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Catalan Language, Literature, and Culture: Organize, Write & Cite

Step 6: Organize, Write & Cite

This final step of the research process includes activities that you might have been doing throughout your process: organizing your research, writing and note taking, and tracking where you got the information that you use. You may organize your research on notecards, in a journal, on scraps of paper, in an electronic document or using a citation manager. However you track your research is up to you, but keeping track helps you avoid plagiarism and give credit to those whose ideas you borrow.

Writing is the moment where you get a chance to have your voice included in the scholarly conversation about a topic. What did you read that you disagree with? What other sources help inform your argument? Can you say something new or interesting about this topic? If you can't fully answer your research question, why not? 

Why Cite?

Citing is more than just being picky about writing. It actually connects us and our writings to the ongoing scholarly conversation that happens around the topics we're interested in.

We cite our sources because it:

  1. Gives credit to the authors whose ideas we use
  2. Helps our readers find the information we used to build our arguments
  3. Shows our own credibility and responsibility as scholars through thorough and proper citation
  4. Avoids plagiarism, which can have serious consequences

Common Style Manuals

The library has updated copies of the major Style Manuals available for you to use. Some copies are limited to use in the library building only, this will be indicated in the Location of the item if it is in the "Reference Collection."

The official style manuals are published by organizations such as the Modern Language Association (MLA) or the American Psychological Association (APA), but you can also check OneSearch or Chinook for unofficial yet scholarly guides as well.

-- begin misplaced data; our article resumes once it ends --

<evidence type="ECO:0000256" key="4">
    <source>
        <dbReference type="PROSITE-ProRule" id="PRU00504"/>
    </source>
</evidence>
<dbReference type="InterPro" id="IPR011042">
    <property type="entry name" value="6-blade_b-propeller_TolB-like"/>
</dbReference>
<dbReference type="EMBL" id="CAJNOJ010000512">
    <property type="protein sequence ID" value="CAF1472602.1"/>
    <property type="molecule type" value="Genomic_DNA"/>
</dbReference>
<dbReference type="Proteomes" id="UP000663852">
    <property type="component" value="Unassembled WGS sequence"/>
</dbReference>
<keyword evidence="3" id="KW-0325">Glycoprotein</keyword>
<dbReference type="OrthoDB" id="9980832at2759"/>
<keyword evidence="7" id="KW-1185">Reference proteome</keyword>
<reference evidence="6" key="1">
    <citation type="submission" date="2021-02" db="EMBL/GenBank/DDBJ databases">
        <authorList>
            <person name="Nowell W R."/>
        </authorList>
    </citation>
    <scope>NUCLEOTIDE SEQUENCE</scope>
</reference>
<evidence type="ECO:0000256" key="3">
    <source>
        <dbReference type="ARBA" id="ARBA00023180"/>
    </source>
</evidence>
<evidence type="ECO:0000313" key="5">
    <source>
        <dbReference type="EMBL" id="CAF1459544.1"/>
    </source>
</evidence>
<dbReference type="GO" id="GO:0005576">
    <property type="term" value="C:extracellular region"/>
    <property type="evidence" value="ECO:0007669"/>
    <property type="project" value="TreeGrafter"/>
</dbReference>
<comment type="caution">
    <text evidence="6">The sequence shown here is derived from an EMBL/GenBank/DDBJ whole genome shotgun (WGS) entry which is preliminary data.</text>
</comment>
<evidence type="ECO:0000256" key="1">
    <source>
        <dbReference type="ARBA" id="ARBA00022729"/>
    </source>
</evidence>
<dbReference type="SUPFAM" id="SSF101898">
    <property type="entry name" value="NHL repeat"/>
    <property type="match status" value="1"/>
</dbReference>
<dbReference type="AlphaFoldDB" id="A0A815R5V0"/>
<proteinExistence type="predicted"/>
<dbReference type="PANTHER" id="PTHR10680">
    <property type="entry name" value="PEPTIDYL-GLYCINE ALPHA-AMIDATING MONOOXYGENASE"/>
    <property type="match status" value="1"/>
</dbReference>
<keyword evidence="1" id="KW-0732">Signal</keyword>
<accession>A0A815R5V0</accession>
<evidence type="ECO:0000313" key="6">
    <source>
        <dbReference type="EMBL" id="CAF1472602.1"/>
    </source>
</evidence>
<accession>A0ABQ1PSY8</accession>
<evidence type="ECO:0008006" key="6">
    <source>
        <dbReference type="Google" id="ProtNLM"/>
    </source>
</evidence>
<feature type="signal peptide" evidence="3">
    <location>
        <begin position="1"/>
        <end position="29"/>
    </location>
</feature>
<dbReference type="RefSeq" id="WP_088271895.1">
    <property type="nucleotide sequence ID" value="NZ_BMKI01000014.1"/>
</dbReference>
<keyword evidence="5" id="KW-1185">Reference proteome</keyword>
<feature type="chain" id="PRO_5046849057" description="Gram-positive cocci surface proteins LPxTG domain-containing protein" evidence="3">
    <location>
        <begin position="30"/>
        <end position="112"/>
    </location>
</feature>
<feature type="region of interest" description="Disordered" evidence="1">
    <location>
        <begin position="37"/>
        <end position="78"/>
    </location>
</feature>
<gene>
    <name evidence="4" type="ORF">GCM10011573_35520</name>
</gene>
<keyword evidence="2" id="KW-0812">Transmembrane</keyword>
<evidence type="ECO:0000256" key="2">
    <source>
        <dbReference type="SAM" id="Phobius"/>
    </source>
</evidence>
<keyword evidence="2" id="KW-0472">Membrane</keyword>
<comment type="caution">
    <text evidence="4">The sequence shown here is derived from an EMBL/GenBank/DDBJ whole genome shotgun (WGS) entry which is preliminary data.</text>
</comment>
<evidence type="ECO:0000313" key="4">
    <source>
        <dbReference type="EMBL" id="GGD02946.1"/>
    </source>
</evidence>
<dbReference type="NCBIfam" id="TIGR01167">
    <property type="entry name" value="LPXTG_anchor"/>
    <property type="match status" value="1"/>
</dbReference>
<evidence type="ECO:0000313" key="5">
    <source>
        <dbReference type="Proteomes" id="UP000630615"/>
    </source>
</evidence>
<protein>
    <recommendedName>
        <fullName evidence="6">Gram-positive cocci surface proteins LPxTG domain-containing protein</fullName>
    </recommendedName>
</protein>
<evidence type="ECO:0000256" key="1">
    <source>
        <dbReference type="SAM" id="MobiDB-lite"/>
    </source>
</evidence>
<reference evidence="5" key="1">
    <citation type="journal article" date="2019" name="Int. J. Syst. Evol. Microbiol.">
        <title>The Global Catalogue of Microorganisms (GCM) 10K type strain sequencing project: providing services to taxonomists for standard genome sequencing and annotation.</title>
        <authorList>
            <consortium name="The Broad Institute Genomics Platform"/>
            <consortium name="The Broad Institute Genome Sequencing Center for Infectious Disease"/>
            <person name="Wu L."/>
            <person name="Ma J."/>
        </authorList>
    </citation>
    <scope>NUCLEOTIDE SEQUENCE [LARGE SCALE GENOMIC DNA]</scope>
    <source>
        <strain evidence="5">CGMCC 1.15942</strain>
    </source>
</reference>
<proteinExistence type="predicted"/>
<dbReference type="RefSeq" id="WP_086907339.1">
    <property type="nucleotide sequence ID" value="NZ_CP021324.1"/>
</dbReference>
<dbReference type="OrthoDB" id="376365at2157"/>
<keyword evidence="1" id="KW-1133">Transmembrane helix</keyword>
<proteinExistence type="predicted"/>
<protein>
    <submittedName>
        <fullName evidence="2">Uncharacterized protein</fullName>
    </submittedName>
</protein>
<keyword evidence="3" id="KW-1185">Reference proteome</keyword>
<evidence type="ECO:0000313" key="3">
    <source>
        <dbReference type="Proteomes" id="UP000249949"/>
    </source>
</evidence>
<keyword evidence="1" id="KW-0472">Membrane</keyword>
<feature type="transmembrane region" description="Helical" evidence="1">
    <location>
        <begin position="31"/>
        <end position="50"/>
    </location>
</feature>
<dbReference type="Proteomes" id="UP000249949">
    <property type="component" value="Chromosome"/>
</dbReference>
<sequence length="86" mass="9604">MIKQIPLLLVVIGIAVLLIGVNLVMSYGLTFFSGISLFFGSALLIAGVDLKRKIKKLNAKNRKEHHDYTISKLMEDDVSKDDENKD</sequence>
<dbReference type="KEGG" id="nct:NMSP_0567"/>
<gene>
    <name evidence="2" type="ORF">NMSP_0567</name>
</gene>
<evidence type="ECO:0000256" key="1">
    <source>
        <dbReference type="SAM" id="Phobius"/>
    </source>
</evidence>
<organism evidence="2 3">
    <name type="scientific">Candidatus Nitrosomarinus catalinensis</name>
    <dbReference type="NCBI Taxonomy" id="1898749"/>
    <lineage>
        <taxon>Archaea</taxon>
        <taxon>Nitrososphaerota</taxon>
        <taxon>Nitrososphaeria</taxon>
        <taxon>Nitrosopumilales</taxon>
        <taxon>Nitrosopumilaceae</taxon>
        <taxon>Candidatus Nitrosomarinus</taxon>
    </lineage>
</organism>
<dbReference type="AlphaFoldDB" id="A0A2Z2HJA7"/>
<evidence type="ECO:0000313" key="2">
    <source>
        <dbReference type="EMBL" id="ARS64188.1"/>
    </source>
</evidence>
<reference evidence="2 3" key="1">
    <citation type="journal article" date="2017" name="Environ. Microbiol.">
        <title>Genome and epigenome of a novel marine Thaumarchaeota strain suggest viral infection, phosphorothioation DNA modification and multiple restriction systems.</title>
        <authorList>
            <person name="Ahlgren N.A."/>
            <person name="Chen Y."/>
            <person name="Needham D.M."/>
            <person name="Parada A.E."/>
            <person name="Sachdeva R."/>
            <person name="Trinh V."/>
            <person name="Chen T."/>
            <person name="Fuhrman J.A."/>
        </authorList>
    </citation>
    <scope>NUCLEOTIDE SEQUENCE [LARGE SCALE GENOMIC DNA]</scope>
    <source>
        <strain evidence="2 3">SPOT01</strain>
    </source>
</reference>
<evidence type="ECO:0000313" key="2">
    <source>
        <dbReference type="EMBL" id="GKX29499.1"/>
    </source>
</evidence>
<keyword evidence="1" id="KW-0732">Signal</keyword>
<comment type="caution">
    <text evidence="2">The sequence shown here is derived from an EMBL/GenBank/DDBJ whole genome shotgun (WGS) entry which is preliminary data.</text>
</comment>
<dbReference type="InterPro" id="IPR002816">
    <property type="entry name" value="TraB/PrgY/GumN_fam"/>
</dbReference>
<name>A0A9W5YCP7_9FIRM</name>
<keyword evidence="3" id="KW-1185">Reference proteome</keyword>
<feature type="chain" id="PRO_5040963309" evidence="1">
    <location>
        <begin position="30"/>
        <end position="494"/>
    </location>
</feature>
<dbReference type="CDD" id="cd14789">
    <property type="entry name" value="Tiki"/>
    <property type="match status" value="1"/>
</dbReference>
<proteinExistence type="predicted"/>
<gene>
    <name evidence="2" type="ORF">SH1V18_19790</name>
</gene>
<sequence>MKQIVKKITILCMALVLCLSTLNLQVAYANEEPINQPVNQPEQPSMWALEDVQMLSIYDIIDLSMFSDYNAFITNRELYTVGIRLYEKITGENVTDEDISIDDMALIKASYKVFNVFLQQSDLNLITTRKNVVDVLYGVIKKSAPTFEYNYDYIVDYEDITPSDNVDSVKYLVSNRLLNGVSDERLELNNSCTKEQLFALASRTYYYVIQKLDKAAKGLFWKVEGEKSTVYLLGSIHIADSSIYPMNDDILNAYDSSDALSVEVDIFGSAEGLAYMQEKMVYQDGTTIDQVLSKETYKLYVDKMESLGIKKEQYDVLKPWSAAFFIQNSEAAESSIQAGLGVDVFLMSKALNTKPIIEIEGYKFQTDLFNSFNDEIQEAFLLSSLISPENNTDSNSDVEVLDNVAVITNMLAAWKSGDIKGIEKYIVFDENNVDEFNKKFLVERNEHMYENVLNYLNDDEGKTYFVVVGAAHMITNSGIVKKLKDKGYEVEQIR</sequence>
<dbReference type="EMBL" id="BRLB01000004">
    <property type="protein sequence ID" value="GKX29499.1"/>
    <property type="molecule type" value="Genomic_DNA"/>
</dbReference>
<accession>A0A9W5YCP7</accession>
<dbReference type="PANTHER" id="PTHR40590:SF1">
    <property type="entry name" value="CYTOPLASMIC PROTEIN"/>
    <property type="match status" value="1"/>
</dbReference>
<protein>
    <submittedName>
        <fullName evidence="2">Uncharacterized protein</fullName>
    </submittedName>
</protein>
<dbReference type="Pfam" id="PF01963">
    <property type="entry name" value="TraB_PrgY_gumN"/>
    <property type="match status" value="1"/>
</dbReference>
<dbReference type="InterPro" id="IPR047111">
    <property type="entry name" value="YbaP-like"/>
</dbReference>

In addition to unofficial published guides, there is a lot of information available online. The Purdue OWL site is not official or comprehensive, but it is a credible source of information and very user friendly.

Purdue OWL logo

Writing Help!

Citing Images

To cite an image, you first need to identify the citation style that you are going to use (for example, APA or Chicago). Then, you can identify the individual pieces of the citation that you need to include according to that style. The most common pieces are:

  1. Creator/Author
  2. Title of Image
  3. Date of Creation
  4. Medium (oil on canvas, photograph)
  5. Where the Image was Published/Location of Image
  6. URL where you found the image
  7. License/Copyright information

Additional information about citing images: 

Research Process: Integrating Sources

Quotation marks from noun project

Click below to learn more about integrating sources, using specific citation styles (MLA, APA, Chicago), and managing sources:

Research Process: Literature Review

Group discussion icon from Noun project

A literature review can be useful at various stages of the research process - whether you're creating one or whether you are using one to further your own research.

What is it? Typically, a literature review is a written discussion that examines publications about  a particular subject area or topic. To find out more, click the link below:

Resources for Writing in a Foreign Language

foreign language app icon from noun project

Not sure how to construct a good argument? Not sure how to quote information in foreign languages in your papers? Not sure how to begin writing in a foreign language? Use the resources and links below to get started. And don't forget to ask for help from your instructor and the Writing Center at CU!

If you need something that's not here, try a domain search in Google: site:.edu and add some keywords like comma rules in Spanish

There are also some great style manuals and handbooks in the Libraries' collection for writing in other languages. Check out my selection of titles below, and use the following Subject Headings to search for more: 

  • Handbooksmanuals, etc.; [French] language; Style; Grammar; Usage; Commercial correspondence